Chapman University Dale E. Fowler School of Law Professor Susanna Kim Ripken has been named the William P. Foley II Chair in Corporate Law and Taxation in recognition of her service and contributions to the field of corporate and securities law.
“Professor Ripken has a long history of noteworthy institutional service dating back to the early days of the law school,” said Fowler School of Law Dean Matt Parlow. “I am glad we are able to recognize her many accomplishments here, and more generally in the legal academy, with this appointment.”
Ripken’s scholarly work on the topics of corporate law and securities regulations has been published in such journals as the Stanford Journal of Law, Business & Finance, the University of Pennsylvania Journal of Business Law, and the Fordham Journal of Corporate & Financial Law. In 2019, Cambridge University Press published her book Corporate Personhood, which explores the idea of a corporation being considered a person in the eyes of the law—a concept Ripken says she finds “captivating.”
“In my book, I examine the possibilities for corporations to exercise their own rights of free speech, religious liberty, and racial equality,” she said. “These are organizational rights that are different from the rights of the human individuals who make up the corporation.”
Ripken graduated from Stanford University, where she was selected to be a member of Phi Beta Kappa. She received her JD from UCLA School of Law, where she served as an editor of the UCLA Law Review and graduated with membership in the Order of the Coif. After law school, she clerked for the Hon. Robert Boochever on the U.S. Court of Appeals for the Ninth Circuit.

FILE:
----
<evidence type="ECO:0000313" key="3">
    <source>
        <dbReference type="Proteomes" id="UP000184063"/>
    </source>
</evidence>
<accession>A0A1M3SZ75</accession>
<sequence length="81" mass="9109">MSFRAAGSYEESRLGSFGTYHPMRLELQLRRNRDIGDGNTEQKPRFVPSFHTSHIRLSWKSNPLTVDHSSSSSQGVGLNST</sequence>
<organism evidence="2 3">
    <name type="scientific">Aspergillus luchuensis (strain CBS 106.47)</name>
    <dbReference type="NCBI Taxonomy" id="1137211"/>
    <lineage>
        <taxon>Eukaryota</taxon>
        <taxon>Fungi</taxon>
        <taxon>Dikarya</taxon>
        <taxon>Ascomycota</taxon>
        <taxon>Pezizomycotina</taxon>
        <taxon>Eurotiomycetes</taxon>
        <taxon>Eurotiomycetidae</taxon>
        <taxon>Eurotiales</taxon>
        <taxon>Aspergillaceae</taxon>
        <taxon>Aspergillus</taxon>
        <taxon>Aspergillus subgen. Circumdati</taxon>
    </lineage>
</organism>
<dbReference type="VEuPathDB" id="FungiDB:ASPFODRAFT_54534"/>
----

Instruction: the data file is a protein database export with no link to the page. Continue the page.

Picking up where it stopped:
Although Ripken says she has “always found the world of business and capital markets to be fascinating,” her interest in that world sharpened when she started practicing as a transactional attorney at O’Melveny & Myers LLP, where she handled corporate and securities transactions for large corporations and business entities.
“I saw firsthand how a single deal can directly impact the lives of so many different people, including the business owners, the executives, their customers, creditors, suppliers, and the public at large,” Ripken said. “Everyone is affected by what corporations do and the decisions that they make. To me, it’s really important to understand how they are structured, governed, and regulated by law and government policies.”
Ripken’s interest and passion for corporate law is evident every semester in the courses she teaches at the Fowler School of Law, such as Agency & Partnership, Corporations, and Securities Regulation. Since joining the law school faculty in 1997, Ripken has received the M. Katherine Baird Darmer Professor of the Year award several times, and has also earned both the Faculty Excellence Award and the Scudder Award for excellence in teaching, scholarship and service.
“Students sometimes enter the Corporations class thinking the subject matter will be dry and boring,” said Ripken. “What students soon realize as they begin reading corporate law cases is that they tell gripping human stories about real people who have dreams and vision, and who utilize the corporate form with the hope of achieving their goals. Once the facts of these cases come alive in class, students understand how and why corporate law has developed in the ways that it has to ensure fairness and encourage entrepreneurial enterprise. It’s a thrill for me to spark students’ interest in corporations and corporate law.”